MOROCCO • Saif Eddine Laalej is only 20 years old, but he has developed a way to turn discarded plastic into useful building material.
The student of the National School of Business and Management of Tangier, in the north of Morocco, has designed an eco-friendly paving stone in the form of traditional Moroccan Zellige tiles.
The paving stone is made from plastic waste, such as bottles, containers and even bottle tops.
The end product is a mix of salvaged plastic and other components - notably cement and sand.
This eco-friendly paving stone, or Paveco, offers the same advantage as concrete but costs less. These were the features Mr Laalej and his partner Houda Mirouche were aiming for when they co-founded their start-up, Zelij Invent.
The pair have been developing their innovative product since 2016, thanks to a student social entrepreneurship and sustainable development programme run bynon-governmental organisation Enactus.
"(Our design) represents a proven solution for the recycling of plastic, and it perfectly conforms to current industry standards for flooring products in terms of durability and incombustibility," Mr Laalej said.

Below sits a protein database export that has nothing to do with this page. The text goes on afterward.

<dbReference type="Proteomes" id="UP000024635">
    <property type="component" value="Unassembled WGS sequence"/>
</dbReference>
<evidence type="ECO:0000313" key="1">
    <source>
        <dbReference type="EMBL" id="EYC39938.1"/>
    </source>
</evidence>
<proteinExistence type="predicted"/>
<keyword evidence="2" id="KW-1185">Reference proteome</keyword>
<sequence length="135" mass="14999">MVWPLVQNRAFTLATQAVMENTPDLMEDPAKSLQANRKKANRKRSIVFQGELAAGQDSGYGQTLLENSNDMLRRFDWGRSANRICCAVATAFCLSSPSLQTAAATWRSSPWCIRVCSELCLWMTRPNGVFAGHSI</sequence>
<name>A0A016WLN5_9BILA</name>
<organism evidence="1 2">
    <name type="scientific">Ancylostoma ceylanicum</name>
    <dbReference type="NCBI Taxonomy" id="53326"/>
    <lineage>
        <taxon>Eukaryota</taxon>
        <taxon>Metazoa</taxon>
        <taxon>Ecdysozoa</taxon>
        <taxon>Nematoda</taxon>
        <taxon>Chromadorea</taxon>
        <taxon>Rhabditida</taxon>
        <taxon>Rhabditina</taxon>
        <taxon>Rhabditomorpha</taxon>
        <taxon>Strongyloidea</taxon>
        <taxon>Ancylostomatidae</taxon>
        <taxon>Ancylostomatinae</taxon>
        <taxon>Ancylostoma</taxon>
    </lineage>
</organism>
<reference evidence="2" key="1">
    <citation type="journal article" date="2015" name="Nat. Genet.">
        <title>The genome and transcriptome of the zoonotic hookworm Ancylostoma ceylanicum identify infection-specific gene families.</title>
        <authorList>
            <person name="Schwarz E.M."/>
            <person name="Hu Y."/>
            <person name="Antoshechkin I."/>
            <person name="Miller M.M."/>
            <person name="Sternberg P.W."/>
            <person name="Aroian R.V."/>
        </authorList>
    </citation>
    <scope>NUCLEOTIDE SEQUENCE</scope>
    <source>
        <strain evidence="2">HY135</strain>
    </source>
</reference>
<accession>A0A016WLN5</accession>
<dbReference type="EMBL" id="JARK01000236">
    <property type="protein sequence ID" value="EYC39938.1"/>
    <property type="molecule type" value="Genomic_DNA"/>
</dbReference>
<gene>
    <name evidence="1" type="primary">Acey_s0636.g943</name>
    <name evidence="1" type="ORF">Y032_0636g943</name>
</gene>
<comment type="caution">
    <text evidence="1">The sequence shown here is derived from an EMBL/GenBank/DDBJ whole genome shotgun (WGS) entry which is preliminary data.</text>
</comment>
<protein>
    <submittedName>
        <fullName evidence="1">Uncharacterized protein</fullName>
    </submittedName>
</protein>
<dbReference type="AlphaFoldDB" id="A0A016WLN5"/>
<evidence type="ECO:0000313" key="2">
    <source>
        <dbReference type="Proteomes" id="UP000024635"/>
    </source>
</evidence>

The idea behind Zelij Invent came while they were watching a televised debate in 2016. It was about the launch of an initiative to fight the accumulation of plastic bags in the environment.
One of the speakers said plastic was underused as a construction material. In addition to being lightweight and malleable, plastic is waterproof, resists corrosion and wear, does not rot and cannot conduct electricity.
While Zelij Invent's workshop is currently only producing prototypes and samples, the start-up estimates its potential for recycling plastic at 2,520 metric tonnes per month, given that 35kg of plastic is used for each square metre of paving stone.